We were pretty well beat after the submarine episode and were proceeding toward the landing area off the airfield on Guadalcanal, when we spied men on a small islet waving frantically to us. We lay to, launched a whaleboat and recovered a TBM crew who had ditched near the island after being shot up by a Japanese fighter. They had ditched near the islet, because they did not know whether Henderson Field was in our hand or the Japanese. They were in good shape except for severe sunburn on the tops of their feet!
While we were picking up the air crew we received a message from COMSOPAC (Adm. Halsey) to “Sweep Lengo Channel for Mines.” We immediately responded with “Submit we are a Minelayer, NOT a Minesweeper. Have no sweep ‘gear’.” After a short delay COMSOPAC responded with "Repeat, Sweep Lengo Channel for Mines.”
Our skipper Steve Tackney, ordered all hands (except the engineering watch) on deck, set speed at twenty knots, and we proceeded to transit Lengo Channel from the east to its end off Henderson Field.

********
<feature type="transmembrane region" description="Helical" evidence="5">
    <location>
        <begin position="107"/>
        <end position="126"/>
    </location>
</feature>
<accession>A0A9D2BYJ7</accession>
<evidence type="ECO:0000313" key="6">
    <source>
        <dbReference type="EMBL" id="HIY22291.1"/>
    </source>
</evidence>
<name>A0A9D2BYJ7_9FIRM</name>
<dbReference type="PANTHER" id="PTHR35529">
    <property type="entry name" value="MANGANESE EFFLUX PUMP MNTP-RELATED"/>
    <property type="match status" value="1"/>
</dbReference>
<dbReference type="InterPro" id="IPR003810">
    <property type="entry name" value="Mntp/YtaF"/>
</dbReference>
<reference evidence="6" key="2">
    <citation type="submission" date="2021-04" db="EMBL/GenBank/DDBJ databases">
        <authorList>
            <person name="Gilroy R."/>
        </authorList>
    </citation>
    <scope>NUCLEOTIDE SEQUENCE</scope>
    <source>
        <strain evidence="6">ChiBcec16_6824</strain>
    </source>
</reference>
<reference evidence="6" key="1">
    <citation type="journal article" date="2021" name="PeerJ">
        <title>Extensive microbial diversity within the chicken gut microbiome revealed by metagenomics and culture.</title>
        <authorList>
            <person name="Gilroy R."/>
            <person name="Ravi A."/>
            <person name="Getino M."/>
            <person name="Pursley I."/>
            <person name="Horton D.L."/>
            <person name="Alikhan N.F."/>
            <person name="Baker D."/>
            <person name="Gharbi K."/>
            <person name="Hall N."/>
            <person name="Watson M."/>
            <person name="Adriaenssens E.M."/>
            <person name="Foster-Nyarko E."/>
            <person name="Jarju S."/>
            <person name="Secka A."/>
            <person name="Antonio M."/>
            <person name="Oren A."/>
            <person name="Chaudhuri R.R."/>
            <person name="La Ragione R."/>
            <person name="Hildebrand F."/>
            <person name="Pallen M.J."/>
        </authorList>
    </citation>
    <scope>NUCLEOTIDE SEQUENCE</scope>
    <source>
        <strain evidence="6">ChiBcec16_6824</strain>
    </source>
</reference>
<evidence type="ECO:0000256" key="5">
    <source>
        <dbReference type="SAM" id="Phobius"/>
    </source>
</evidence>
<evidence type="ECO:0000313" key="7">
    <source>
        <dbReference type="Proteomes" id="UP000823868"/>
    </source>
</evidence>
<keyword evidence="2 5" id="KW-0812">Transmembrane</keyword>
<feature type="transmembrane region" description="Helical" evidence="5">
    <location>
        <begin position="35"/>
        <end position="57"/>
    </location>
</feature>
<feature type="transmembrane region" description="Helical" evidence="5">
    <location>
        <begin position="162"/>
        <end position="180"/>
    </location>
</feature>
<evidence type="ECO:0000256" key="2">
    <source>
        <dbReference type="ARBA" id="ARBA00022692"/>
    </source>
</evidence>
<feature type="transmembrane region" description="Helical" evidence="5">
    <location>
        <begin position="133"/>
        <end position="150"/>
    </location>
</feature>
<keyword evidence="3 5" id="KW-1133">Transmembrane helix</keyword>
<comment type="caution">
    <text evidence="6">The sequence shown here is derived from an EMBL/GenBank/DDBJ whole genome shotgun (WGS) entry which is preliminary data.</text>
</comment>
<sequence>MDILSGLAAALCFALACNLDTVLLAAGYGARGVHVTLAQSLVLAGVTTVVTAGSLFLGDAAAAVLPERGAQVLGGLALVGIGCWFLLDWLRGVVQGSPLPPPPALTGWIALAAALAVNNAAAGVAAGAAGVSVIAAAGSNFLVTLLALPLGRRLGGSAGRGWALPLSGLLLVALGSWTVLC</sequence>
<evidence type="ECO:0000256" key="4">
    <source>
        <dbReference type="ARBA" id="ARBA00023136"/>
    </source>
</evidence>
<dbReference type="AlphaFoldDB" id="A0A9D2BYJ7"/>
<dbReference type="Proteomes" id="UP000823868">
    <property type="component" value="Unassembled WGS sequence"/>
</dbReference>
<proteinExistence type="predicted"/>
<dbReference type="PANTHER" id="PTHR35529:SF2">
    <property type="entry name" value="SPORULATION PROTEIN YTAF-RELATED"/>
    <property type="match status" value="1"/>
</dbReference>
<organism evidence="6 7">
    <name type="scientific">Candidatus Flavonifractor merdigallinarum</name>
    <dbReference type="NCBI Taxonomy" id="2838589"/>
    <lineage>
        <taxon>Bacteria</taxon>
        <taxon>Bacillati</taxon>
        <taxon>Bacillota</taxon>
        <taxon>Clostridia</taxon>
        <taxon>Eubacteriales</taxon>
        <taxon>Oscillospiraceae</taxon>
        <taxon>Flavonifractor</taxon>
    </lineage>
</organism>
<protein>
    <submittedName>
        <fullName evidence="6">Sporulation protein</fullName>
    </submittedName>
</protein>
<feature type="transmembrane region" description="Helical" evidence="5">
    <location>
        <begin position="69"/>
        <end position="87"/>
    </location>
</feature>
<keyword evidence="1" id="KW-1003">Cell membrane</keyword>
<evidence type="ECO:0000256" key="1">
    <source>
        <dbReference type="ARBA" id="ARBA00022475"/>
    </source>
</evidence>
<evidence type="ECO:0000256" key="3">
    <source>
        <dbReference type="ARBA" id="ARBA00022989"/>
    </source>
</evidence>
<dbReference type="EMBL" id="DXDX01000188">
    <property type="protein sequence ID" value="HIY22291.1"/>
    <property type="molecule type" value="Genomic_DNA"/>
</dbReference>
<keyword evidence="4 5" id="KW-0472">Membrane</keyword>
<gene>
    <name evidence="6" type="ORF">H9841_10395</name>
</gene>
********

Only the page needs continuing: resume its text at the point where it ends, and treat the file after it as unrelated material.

Our newly-rescued air crew were not particularly overjoyed when they realized what was going on. On arrival off Henderson Field we sent a message to COMSOPAC “Have traversed Lengo Channel at twenty knots, encountered no mines, presume Lengo Channel clear.”
I told this story at our Tuesday Luncheon group some time back. Bill Simmons, who had been in O’Bannon at the time, looked at me in amazement. “Is that how we got the word that Lengo Channel was not mined?” he exclaimed.